Diaphragm: This is used to control the amount of light entering the objective. The diaphragm is a part of the condenser. By controlling the diameter, resolution and contrast (as well as the amount of light entering the objective) can be controlled. The effect of the diaphragm becomes more apparent at higher magnifications.

DIN Optics: This is a German standard of microscope optics. Objectives that are manufactured according to the DIN standard are interchangeable. The tube length is standardized to 160mm and the threads are standardized as well.

Diopter Adjustment: In binocular microscopes, the diopter adjustment is useful to compensate visual differences of the two eyes. This way it is possible to use the microscope without wearing glasses.

Eyepiece Lens: Also known as ocular lenses, they magnify the image of the objective. The eyepiece is the lens into which a person looks into when observing. The total magnification of a microscope is calculated by multiplying the magnification of the objective by the magnification of the eyepiece. Many eyepiece lenses have a magnification of 10x ot 15x.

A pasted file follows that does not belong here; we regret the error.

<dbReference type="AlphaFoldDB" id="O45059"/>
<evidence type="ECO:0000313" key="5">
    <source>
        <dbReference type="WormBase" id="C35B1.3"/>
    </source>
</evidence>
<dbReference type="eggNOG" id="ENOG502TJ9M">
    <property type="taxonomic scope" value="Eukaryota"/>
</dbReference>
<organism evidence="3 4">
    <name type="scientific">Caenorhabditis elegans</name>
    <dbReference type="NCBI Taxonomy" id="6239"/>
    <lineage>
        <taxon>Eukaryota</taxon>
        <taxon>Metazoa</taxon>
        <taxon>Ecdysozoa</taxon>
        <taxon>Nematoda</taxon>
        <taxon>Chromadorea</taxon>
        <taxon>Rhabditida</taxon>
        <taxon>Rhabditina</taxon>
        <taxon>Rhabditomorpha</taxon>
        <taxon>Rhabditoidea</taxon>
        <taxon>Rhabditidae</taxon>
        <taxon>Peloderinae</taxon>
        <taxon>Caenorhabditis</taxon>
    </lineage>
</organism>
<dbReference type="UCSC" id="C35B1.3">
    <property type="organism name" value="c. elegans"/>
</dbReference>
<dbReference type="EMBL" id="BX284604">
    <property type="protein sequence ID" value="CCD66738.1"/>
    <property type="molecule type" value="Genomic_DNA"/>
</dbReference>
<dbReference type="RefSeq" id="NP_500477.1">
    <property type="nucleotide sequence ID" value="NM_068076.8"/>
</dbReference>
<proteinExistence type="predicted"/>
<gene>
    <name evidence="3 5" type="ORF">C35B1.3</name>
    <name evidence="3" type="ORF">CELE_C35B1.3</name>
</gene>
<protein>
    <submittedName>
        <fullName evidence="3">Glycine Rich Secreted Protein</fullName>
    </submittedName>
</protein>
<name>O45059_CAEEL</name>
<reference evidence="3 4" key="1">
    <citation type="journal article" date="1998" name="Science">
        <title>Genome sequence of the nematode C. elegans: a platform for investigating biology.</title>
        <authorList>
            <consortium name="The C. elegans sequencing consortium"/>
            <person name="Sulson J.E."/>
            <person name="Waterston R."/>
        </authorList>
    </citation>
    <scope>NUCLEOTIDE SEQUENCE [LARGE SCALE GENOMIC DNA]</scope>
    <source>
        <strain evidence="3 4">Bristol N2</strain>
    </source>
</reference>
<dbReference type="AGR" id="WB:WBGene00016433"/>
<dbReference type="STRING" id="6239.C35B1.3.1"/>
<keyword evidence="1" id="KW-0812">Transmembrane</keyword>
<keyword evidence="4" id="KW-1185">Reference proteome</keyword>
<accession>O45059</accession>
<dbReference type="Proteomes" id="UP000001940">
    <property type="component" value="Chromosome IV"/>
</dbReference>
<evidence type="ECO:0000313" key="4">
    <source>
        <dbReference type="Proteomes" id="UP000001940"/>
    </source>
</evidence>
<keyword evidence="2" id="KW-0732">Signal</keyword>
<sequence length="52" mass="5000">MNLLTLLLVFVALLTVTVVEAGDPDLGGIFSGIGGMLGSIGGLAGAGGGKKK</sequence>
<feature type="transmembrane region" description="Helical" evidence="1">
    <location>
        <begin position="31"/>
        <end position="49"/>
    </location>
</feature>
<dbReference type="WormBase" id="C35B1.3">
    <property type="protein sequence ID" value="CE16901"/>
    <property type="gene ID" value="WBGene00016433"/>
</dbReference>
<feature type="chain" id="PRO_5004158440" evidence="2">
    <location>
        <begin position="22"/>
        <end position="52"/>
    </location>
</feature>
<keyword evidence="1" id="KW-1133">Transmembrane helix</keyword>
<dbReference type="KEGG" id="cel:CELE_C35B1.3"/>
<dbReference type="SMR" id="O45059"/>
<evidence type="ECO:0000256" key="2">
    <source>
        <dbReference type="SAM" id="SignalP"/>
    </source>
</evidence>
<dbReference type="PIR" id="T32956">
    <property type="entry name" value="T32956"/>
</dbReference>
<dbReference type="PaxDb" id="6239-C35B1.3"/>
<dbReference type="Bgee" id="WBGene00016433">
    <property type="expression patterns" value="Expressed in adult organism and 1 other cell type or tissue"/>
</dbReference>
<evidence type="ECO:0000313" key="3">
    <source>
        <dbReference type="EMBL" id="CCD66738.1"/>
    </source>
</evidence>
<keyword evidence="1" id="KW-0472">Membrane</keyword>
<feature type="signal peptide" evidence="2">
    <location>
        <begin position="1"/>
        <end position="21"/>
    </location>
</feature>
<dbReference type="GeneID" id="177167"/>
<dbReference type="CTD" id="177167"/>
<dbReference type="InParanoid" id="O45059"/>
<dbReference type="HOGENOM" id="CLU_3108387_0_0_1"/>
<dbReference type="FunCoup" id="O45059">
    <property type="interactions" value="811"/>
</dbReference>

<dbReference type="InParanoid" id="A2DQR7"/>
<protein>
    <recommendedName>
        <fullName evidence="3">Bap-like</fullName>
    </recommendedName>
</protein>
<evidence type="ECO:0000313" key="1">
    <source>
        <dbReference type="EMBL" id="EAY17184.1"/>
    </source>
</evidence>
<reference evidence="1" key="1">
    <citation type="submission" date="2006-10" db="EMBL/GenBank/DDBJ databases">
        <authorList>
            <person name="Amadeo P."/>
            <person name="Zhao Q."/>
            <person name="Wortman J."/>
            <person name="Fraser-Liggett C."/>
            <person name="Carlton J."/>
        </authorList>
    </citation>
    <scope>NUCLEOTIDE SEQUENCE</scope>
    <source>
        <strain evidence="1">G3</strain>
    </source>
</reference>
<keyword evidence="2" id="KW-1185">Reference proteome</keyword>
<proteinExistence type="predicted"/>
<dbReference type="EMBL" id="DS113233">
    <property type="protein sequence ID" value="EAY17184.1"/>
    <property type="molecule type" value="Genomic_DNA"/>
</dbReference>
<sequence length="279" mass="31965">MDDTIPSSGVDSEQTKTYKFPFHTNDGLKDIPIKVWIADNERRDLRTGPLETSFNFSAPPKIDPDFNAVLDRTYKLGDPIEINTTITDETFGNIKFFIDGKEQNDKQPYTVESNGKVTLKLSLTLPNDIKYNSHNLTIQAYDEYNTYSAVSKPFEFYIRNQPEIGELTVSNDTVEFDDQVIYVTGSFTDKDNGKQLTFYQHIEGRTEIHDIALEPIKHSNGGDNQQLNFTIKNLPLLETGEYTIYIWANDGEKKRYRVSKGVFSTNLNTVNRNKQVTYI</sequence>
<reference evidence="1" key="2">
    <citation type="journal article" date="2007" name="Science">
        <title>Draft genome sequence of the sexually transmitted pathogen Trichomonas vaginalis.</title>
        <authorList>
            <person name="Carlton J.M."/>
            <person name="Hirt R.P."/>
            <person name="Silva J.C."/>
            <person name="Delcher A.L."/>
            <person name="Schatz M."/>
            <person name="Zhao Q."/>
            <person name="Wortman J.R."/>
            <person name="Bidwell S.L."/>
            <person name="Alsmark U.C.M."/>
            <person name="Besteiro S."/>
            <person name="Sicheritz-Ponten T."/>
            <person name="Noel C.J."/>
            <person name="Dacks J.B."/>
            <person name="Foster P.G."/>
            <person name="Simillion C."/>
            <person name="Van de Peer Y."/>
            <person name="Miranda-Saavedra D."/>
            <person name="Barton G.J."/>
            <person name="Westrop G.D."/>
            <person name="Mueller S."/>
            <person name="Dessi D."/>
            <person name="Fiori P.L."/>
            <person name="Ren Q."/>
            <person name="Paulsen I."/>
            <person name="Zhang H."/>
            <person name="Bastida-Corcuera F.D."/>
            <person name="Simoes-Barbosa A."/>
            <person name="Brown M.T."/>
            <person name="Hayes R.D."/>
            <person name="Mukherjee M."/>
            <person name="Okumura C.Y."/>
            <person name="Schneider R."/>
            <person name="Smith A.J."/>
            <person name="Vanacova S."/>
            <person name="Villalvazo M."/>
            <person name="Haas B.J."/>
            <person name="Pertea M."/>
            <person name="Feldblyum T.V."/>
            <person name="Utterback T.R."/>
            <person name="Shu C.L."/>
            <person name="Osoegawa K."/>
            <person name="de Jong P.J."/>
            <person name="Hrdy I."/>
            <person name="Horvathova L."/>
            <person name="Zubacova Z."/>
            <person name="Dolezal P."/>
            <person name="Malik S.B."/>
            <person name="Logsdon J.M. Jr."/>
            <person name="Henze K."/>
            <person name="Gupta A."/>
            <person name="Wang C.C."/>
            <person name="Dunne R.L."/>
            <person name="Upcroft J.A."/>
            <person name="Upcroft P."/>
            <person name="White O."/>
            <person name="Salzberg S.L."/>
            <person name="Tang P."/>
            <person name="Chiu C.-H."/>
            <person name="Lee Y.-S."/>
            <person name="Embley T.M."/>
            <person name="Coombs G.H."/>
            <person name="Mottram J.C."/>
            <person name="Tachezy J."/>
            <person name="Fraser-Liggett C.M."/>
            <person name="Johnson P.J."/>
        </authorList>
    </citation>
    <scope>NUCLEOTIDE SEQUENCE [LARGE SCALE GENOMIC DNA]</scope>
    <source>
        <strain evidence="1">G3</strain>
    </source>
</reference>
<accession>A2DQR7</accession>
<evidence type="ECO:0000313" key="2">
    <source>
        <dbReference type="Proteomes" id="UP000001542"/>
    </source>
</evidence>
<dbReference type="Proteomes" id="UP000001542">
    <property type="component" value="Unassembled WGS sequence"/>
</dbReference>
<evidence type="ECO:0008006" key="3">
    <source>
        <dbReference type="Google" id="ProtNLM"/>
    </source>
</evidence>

Fine Focus: This focus knob moves the stage up and down in small steps. It is used to focus at different layers of the specimens.

Field of View: This is the diameter of the image that you see when looking into a microscope. The larger the field of view (FOV), the more of the specimen is visible. The FOV changes with magnification. The higher the magnification, the lower the FOV.

Focus: This refers to the changing of the distace between objective to specimen to obtain a crisp picture. In most cases the stage is raised or lowered with the coarse and the fine focus knob.

Head: This is the top part of the microscope. It carries the eyepiece(s) and other optical elements. There are several different types of heads: a monocular head is designed to carry only one eyepiece, a binocular head carries two (but does not give stereoscopic vision in compound microscopes) and a trinocular head is designed to carry a camera as well.